Crispy Gamer

Mario Kart Wii: The First 10 Minutes

I unboxed my reviewable copy of Mario Kart Wii yesterday (Thursday, 4/24). It arrived via FedEx in a shoebox that appeared to be my recently-filled Zappos order. Only the subtle skid mark graphic across the shoebox lid hinted at what lay inside.

Ah, yes -- now, this is why I went to game journalism school. For moments like this one...

After digging the game out of a bird's nest of annoying Easter grass -- Nintendo, for some bizarre reason, always ships its games in these nests -- I unboxed the game, cracked the shrink-wrap, and popped it into the office Wii.

I figured a system update would be necessary, as it was when I went through the same process a month ago for Smash Bros. Brawl. It wasn't. A few clicks later, I was creating my first Mario Kart Wii license, complete with my disgruntled-looking Mii in the your-picture-goes-here spot.

Once the license was created, it was time to take the game out for an extensive test drive.

First, the bad news: Aside from motorbikes (a first for the series), a surprisingly polished online interface (another first) and 16 new tracks, there's not really much here that we haven't seen or done before.

Nintendo, like no one else in this business, gets away with sequels -- or rather "sequels" -- that are really updates of the tried-and-true, and journos and gamers alike, for some bizarre reason, tolerate it. Call it the Cult of Mario. (The only other flagrant culprit of this: the Madden series.)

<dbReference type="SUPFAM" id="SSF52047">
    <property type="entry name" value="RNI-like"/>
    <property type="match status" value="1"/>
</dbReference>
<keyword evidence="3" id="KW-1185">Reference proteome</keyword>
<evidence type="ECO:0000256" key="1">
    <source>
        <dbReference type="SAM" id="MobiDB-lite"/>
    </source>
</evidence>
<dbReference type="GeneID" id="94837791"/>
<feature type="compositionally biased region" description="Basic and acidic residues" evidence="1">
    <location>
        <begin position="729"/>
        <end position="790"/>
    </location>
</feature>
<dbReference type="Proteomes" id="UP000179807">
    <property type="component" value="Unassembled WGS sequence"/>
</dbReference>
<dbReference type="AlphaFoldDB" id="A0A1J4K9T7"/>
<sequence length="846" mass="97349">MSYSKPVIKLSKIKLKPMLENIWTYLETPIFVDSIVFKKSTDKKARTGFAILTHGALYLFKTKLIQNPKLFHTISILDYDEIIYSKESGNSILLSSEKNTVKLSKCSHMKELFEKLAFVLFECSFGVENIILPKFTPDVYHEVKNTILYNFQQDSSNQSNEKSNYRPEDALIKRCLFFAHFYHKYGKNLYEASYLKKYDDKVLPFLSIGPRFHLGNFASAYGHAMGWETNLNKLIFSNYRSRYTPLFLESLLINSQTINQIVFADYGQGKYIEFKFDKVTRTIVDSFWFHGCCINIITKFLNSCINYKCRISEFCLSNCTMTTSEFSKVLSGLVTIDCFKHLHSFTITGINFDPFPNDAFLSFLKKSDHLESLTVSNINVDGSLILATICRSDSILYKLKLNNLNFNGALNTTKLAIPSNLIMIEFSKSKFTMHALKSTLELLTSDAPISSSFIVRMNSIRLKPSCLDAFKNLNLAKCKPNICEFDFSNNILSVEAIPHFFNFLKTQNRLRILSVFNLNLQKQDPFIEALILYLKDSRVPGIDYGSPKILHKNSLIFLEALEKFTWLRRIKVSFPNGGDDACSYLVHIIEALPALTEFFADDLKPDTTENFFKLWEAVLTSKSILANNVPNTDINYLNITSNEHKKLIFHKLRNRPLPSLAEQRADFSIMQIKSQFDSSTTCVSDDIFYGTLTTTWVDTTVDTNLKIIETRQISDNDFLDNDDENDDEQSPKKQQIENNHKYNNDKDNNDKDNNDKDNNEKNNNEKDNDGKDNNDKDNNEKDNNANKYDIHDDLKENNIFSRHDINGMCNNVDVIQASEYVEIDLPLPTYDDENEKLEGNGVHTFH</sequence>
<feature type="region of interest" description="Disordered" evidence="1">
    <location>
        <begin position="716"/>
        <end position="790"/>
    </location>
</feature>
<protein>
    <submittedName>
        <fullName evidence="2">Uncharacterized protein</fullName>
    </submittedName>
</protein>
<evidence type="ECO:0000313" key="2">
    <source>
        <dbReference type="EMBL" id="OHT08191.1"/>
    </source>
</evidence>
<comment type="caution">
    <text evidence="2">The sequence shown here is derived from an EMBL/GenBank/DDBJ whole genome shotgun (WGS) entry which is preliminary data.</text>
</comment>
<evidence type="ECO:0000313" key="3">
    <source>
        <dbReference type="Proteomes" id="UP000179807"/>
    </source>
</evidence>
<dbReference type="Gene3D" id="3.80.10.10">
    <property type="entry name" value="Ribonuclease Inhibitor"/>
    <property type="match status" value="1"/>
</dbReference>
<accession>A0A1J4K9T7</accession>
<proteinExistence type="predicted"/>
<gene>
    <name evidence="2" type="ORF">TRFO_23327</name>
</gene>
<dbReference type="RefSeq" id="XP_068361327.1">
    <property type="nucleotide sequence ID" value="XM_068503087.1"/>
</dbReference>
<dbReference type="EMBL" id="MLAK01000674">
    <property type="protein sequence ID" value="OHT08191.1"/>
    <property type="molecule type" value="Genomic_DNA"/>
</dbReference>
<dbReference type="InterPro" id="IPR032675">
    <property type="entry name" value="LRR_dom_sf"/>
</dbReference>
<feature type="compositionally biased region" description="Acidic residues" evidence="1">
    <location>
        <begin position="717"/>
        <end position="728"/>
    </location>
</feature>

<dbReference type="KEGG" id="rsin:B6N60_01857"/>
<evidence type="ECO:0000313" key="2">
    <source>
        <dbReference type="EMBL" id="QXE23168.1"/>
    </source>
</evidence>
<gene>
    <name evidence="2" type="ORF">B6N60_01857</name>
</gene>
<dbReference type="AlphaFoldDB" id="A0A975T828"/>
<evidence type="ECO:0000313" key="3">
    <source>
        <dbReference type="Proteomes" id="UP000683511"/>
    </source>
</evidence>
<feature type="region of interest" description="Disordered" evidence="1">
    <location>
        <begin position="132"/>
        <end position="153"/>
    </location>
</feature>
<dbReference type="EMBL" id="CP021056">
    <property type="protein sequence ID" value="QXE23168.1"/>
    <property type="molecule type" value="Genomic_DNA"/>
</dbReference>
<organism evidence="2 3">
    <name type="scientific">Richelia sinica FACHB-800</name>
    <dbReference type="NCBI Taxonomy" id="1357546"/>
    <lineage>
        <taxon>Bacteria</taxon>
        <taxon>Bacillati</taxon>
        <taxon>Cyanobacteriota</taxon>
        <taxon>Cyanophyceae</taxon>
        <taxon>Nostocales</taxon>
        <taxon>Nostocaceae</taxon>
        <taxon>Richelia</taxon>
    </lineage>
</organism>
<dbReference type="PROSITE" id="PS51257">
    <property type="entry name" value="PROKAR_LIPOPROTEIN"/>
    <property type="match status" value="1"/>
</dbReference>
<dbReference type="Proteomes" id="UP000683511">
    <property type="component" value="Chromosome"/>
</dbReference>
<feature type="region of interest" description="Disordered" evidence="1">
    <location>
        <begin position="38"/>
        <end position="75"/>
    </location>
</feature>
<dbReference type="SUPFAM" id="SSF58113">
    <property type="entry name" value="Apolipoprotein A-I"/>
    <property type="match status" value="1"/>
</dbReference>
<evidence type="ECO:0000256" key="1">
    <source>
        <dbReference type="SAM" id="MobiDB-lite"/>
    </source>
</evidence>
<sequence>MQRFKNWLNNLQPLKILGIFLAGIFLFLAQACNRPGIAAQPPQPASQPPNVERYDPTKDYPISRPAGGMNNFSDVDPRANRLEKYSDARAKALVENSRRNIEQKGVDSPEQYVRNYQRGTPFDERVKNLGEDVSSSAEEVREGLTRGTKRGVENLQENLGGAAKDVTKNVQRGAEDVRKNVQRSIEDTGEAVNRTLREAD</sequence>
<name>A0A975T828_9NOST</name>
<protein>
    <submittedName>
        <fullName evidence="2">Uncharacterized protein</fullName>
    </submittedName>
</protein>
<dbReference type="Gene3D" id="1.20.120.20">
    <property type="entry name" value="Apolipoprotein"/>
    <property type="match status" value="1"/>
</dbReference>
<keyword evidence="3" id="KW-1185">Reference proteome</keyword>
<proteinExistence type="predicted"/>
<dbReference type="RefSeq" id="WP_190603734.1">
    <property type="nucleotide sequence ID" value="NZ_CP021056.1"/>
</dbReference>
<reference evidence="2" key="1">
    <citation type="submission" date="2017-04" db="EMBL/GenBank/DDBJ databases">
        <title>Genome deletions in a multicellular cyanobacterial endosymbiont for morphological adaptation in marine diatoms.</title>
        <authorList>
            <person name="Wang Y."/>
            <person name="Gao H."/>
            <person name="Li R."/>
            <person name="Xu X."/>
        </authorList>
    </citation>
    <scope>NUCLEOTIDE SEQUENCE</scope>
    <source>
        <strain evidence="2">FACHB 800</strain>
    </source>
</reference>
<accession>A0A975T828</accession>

Seriously, the Burnout: Paradise update due later this year, which features night driving, motorcycles, etc., will feature more substance as a mere update than Mario Kart Wii does in its entirety. But I digress.

And the core gameplay moment of Mario Kart Wii -- quick-hit races featuring plenty of "wacky" moments and frustrating finishes (you will be cursing, early and often, trust me) -- hasn't changed much at all.

Some of the 16 new tracks are nothing short of spectacular, including two early standouts: the shopping mall track (keep an eye peeled for advertisements featuring your various Miis as you speed through) and a subterranean mine cart track.

Much of the weaponry arsenal remains the same, with some minor exceptions. The POW Block sends a rumble through the course, causing anyone in its way to tailspin, then cough up whatever items they're carrying. And there is the Blooper, a squid-like creature that spritzes your screen with ink that obscures your view, which has to be the most frustrating (or rather, frustration-inducing) weapon in the game.

And the Wii Wheel? Well?it's not as bad as most of my more cynical colleagues are making it out to be. In fact, I'm enjoying using it so far -- far more than I thought I would. My guess is, most of Middle America will appreciate the Wii Wheel far more than any critics will, and that's really what Nintendo is most concerned with, anyway.

Overall, the game is looking rock-solid thus far. We've got some multiplayer sessions penciled in at the Crispy G. offices for later this Friday afternoon, which we're all looking forward to. Keep an eye on the site for Kyle "Mr. Games for Lunch" Orland's upcoming full-on review.

This preview was based on a retail copy of the game provided by the publisher.

For all the latest Mario Kart Wii news, screens and more, go to Mario Kart Wii Central.